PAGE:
loading...

Lazy loading modules in Angular

achimoraites profile image Achilles Moraites Updated on ・3 min read

This has been posted on medium

As we develop our applications you might have noticed that the initial load speed gets slower as the application is being developed, especially on mobile devices and slow networks.

Imagine that you are developing an e-commerce web app that allows people to buy and sell products.

So you have pages for:

  • Searching products and people
  • Store page
  • Product page
  • User profile
  • Login/Registration

As a good developer you had organized the code in modules, but as the application grows the problem is only getting worse …

But first lets find out why.

What is happening?

Any modules you have used above are loaded on the application start even when they are not needed, this translates to:

  • Slow initial page load/speed: The perceived performance of the application is LOW.
  • That happens because the users have to wait for the browser to download all the modules, even those that are not needed at the given time!
  • Excessive network data usage: Mobile internet in many countries is expensive and slow. That means that visiting your application costs MONEY and TIME for each user!
  • Poor mobile performance: If you combine the above you have an application that is not mobile friendly.
  • Does not matter if you do RWD (Responsive Web Design) as the excessive volume that has to be downloaded and run on the application start is a sure way to make it unresponsive for a couple of seconds.
  • This becomes even worse on low end mobile devices…

Summarizing: loading almost everything on the application start is a terrible idea.

Why to lazy-load modules

To avoid all the bad things mentioned above we will need to lazy-load any module that has no need to be loaded on application start.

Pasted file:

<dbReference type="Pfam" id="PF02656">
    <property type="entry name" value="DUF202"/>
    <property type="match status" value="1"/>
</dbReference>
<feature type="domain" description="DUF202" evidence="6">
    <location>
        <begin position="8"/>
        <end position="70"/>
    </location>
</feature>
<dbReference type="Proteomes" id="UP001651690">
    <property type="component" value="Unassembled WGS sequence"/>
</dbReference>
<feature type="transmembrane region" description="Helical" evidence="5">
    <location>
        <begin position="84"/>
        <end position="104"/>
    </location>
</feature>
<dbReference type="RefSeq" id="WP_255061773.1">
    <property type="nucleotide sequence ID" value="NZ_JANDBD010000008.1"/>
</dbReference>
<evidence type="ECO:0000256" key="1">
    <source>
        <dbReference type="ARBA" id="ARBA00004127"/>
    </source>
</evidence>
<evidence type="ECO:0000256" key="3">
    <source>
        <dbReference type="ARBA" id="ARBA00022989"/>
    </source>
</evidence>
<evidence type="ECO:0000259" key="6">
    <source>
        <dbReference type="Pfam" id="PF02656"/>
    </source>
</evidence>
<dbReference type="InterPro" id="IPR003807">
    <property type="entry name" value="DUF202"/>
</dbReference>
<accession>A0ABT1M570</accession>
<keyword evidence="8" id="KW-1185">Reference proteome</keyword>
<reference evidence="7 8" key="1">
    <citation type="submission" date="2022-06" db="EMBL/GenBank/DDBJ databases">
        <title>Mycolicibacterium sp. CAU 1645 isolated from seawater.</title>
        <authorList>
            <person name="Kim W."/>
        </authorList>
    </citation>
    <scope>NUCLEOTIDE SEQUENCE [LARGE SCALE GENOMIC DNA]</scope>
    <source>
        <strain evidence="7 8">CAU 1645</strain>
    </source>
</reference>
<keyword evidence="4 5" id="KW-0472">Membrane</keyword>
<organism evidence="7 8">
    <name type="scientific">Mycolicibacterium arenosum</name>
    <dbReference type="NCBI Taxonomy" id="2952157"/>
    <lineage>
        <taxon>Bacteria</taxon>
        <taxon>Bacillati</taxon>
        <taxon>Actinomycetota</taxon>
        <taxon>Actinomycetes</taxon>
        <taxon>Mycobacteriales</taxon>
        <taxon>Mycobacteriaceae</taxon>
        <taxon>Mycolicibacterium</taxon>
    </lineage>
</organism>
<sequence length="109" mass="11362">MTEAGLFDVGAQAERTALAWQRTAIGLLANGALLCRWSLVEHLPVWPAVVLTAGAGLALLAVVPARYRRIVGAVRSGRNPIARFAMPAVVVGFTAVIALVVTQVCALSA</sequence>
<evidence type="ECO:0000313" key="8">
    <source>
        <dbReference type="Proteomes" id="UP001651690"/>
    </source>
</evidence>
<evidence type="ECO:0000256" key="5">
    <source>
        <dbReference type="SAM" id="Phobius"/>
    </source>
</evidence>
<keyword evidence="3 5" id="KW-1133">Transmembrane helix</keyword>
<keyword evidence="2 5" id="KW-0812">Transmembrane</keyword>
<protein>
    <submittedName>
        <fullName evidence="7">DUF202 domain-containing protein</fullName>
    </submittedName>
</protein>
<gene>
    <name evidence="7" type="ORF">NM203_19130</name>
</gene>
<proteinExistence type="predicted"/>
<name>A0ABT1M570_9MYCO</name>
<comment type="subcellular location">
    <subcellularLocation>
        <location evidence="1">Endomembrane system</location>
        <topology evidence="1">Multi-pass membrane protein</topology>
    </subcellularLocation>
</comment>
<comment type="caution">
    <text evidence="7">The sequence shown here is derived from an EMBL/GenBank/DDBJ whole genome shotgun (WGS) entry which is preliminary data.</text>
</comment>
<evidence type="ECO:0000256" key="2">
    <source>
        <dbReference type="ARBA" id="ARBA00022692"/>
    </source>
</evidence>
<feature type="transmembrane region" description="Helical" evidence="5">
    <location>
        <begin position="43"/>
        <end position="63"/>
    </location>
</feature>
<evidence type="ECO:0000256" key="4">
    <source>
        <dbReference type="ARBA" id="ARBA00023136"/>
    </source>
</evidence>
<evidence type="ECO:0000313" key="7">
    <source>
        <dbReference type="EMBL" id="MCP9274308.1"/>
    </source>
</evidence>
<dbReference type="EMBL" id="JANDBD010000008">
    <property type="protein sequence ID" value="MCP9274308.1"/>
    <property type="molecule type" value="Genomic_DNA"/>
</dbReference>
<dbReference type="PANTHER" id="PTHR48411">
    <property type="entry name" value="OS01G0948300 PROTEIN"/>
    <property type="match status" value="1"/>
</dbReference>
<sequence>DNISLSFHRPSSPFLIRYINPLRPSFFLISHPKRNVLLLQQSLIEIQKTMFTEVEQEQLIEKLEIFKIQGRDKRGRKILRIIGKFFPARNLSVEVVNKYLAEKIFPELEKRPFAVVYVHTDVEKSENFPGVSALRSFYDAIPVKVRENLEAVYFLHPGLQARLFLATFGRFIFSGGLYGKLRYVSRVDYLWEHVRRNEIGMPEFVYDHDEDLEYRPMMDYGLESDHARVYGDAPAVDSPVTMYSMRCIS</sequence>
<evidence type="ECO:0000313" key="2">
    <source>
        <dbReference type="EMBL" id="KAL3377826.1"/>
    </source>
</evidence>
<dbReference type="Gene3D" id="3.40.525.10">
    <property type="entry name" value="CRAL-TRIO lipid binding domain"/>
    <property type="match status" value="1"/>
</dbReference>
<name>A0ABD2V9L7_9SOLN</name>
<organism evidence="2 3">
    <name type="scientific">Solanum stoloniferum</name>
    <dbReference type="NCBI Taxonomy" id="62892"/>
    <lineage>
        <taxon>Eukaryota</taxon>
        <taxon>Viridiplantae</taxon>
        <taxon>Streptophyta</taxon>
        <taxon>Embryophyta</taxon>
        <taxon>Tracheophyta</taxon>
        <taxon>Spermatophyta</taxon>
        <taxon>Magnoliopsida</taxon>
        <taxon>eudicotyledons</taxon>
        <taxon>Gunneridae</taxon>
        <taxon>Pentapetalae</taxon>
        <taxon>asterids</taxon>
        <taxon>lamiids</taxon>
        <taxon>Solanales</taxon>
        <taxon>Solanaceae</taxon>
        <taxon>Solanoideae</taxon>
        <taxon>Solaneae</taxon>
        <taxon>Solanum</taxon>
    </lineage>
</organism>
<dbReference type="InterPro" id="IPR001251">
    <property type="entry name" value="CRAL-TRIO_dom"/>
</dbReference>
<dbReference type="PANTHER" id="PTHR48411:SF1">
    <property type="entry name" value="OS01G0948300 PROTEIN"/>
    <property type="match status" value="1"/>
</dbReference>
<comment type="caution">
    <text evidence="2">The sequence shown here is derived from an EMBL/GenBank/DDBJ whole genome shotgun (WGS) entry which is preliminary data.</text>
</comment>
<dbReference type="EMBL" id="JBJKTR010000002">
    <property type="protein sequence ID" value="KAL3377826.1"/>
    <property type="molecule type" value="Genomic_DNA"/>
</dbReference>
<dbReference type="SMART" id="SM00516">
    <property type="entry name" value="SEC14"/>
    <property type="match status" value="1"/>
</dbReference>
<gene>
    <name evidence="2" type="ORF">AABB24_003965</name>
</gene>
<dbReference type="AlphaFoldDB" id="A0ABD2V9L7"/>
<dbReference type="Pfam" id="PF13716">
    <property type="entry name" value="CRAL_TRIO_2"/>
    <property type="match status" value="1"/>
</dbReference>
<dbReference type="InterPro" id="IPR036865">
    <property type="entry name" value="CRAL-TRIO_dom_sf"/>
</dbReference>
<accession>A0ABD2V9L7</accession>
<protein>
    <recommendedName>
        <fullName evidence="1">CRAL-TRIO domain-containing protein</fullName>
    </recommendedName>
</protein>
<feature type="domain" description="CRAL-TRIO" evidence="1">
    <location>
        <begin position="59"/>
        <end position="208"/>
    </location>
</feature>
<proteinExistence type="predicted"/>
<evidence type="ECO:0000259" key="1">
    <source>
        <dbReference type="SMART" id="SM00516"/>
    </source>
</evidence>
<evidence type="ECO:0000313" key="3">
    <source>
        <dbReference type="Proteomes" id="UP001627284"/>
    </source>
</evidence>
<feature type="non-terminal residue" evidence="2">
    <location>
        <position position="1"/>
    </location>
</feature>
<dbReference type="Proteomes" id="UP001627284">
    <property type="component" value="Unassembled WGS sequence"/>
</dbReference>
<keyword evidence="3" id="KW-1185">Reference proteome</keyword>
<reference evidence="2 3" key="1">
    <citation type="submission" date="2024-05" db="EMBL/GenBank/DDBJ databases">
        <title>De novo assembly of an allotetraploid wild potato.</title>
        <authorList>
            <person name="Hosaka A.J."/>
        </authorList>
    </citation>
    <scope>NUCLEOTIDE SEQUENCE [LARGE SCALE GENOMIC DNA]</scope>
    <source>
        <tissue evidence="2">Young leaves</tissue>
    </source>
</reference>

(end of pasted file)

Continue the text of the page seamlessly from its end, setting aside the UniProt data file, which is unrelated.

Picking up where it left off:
If the user of your application on the app start is on the search page there is no need to load any module that is no being used in the search page, as the user might never need to use them:

For example what happens if a user just searches for a product and goes to the product page?

The user will just need the modules for the search and product display, all the other modules have no need to be loaded at all.
How to lazy-load a module

Assuming we want to lazy-load the UserProfileModule

The module:

@NgModule({
    imports: [CommonModule,                        
         RouterModule.forChild([                   
         {path: '', component: UserProfileComponent}    
     ])],
    declarations: [UserProfileComponent]
})

export class UserProfileModule{}

The example above is a simple module with a single component that we will lazy-load.

Inside our app-routing.module.ts

const routes: Routes = [{  path: '', component: SearchComponent  },
  { path: 'products/:productId', component: ProductDetailComponent},
  { path: 'profile',   loadChildren:'./userprofile.module#UserProfileModule'}
];

 @NgModule({
   imports: [RouterModule.forRoot(routes)],
   exports: [RouterModule]
})
export class AppRoutingModule { }

Notice that we use loadChildren instead of component and we provide the path to the module and we add to it at the end a hash # followed with the module class name: in our example we append #UserProfileModule
How it works

  • The UserProfileModule is moved to a separate file when we build the application.
  • When the user navigates to the profile the UserProfileModule is being lazy-loaded: The module is downloaded and then used by the application.

If the user never visits the profile this module will never be loaded!
That’s it you have just lazy-loaded a module in Angular!
Summary

Module lazy-loading gives you more control on what modules will be loaded, allowing you to reduce the app bundle and the initial load times.

Module lazy-loading gives you awesome superpowers!

Discussion

pic
Editor guide